Mr. Speaker, I would like to begin by expressing my shock and horror at the terrorist act committed in the Quebec City mosque. I want to express my sincere condolences to the families of those who were killed or wounded.
As I stand in this place for the last time, I naturally do so with mixed emotions. Having had a few days to think about it, I also believe that this China assignment is the perfect job for me. I am grateful to the Prime Minister for his confidence.
I am going to Beijing with a great teammate, Nancy, my wife of 36 years. I think she deserves applause, if only because she has had to put up with me for 36 years. Nancy will be a great partner, but she also has her life in Canada. She, like I, will miss our three sons. She will spend part of her time in Canada, but she will be a huge asset as well in China.
I am also pleased to share this opportunity with the member for Saint-Laurent, who has been a colleague of mine for decades. We met as classmates at university in Montreal, and we served together as MPs and ministers. I would be very pleased if we were to remain colleagues as ambassadors. I would enjoy that, but it may not come to pass. It is a mystery. We will find out soon.
Passing right along.
I would also like to thank the citizens of Markham for their support in six elections and over 16 years, as well as the volunteers who have given me their strong support over the years. No politician is better than his assistants, so I would like to extend a big thank-you to my assistants, past and present, for their loyalty and their excellent work.
I know that members from all parties will agree with me that Ali, Bernie, Lisa, Kyle, and Kerry have all done fantastic work on immigration files, and I thank them very much. They have not had to put up with me for 36 years but three of them have for more than 10 years, Hursh, Lisa, and Wendy. I thank them all.
I also know members will be equally well served by my successor. I really want to warmly congratulate the member for York South—Weston now that he has become Minister of Immigration, Refugees and Citizenship. As members saw in question period today and yesterday, and in his first press conference over the weekend, my successor is a quick study. He is doing a great job. He has a warm heart. Immigration is in good hands.
As I look back over the last 16 years, I can think of some good times in this job and some not so good times, some pretty bad ones, actually. However, I thought what I would do is save my description of those bad times for my next speech in this chamber, which might be in some future life.
In terms of the good things, I only want to mention a couple: the nomination of Nelson Mandela to be an honorary citizen back in 2001 and, in particular, the Syrian refugees.
I am certainly glad that we have more than accomplished the task. In particular, I would like to thank the dedicated officials with the Department of Immigration, Refugees and Citizenship.
However, what makes me really proud is not that we got the job done, although that is good, but that at a time when so many countries around the world are closing their doors to refugees, ordinary Canadians across this land have come out and have welcomed our newcomers with open hearts. That is what makes me very proud to be a Canadian.
Three days ago, the Prime Minister sent the following tweet:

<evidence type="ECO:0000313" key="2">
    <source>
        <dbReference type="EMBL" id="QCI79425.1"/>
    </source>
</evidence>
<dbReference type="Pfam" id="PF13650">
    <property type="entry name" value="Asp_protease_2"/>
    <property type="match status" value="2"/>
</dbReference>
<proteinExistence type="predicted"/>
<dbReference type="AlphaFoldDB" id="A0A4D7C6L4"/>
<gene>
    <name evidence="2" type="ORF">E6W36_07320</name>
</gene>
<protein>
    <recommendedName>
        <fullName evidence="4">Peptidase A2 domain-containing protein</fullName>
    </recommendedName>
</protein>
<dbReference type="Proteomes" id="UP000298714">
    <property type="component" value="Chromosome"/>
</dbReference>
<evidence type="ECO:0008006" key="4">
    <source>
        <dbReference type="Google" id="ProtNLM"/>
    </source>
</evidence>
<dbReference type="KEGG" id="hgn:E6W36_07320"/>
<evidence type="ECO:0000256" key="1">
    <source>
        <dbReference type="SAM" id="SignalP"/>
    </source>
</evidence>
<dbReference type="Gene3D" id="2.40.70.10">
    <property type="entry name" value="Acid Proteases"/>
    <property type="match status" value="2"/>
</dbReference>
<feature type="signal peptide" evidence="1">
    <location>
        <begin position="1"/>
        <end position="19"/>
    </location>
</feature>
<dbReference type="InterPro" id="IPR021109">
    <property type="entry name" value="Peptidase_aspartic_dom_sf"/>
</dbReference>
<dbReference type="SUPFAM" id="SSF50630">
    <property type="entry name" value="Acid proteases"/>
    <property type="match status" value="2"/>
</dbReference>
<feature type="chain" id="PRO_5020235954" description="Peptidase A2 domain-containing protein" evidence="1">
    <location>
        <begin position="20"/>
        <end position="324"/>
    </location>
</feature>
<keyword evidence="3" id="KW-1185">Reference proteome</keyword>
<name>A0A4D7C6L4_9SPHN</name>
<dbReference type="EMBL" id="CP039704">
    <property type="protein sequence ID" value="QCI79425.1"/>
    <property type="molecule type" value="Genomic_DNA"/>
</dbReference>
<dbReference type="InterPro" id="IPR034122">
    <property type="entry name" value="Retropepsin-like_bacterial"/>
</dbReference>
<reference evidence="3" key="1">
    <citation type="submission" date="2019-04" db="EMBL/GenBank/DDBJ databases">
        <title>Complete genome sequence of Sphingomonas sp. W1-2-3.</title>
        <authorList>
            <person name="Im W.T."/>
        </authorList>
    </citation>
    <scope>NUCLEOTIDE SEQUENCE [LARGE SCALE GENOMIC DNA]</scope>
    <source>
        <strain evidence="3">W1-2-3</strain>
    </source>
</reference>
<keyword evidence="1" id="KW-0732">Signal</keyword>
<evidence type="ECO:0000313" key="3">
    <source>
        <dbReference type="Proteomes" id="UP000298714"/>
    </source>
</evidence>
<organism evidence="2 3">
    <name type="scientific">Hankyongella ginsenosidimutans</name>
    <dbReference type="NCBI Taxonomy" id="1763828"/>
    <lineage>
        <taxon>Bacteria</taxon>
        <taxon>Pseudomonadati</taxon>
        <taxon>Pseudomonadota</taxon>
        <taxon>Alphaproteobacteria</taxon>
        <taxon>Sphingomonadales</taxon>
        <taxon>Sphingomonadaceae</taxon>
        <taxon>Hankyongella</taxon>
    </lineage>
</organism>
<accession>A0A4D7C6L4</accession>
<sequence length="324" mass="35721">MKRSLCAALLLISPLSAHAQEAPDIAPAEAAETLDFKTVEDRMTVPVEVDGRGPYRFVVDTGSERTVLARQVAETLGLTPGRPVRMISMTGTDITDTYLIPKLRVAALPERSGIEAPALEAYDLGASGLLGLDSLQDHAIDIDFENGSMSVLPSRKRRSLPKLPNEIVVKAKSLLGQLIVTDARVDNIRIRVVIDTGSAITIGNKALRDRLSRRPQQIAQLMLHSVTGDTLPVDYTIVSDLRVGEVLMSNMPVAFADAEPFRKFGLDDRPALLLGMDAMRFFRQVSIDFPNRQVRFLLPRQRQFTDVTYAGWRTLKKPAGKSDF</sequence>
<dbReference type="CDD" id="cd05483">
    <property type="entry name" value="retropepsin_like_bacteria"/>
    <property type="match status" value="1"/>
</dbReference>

To those fleeing persecution, terror and war, Canadians will welcome you, regardless of your faith. Diversity is our strength.
I remember, very happily, that when we came up with this refugee initiative, all of the opposition parties supported us. I hope very much that in that same spirit all of the opposition parties would support the sentiments expressed in that tweet, especially about “irrespective of faith”. I believe very strongly that those sentiments reflect not just Liberal values but Canadian values.
I am going to China to work for broader and deeper ties between our two countries, with the ultimate objective of creating jobs and growth for middle-class Canadians. This is partly, but by no means exclusively, about free trade discussions. It being 2017, I know that a successful trading relationship must not only pass some economist test, but it must also be demonstrably job creating and prosperity creating for hard-working Canadians. It is in that spirit that I will be offering my advice on trade with China to the government.
Canada and China have enjoyed a strong friendship that began with Norman Bethune in the 1930s, and continued with John Diefenbaker and the export of wheat, and with Pierre Elliott Trudeau and the diplomatic recognition of China.
[Member spoke in Mandarin.]
As I said in Mandarin, Canadians and Chinese are good friends.
One of my projects is to improve my Mandarin.
However, when China and Canada have disagreed on something, and this sometimes happens, all three prime ministers I have served under have drawn on this friendship to speak respectfully but frankly to their Chinese counterparts. I know this long tradition will continue.
One last thing about China. One of the jobs of any ambassador is to help vulnerable Canadians who have run into some of trouble in a foreign country, in this case, China, a little like the refugees. I commit to you, Mr. Speaker, that I will work as hard as I can to help those vulnerable Canadians in China. That will be a very important part of my job.
In conclusion, and I am not one of those who says “in conclusion” 17 times, not having anyone in mind who says that, I will miss this place and all the people in it, from my closest colleagues to my severest critics, who are usually not so severe, and quite nice most of the time.
My final message to members collectively is to have the capacity to govern our country well and have the wisdom to make Canada even better in years to come.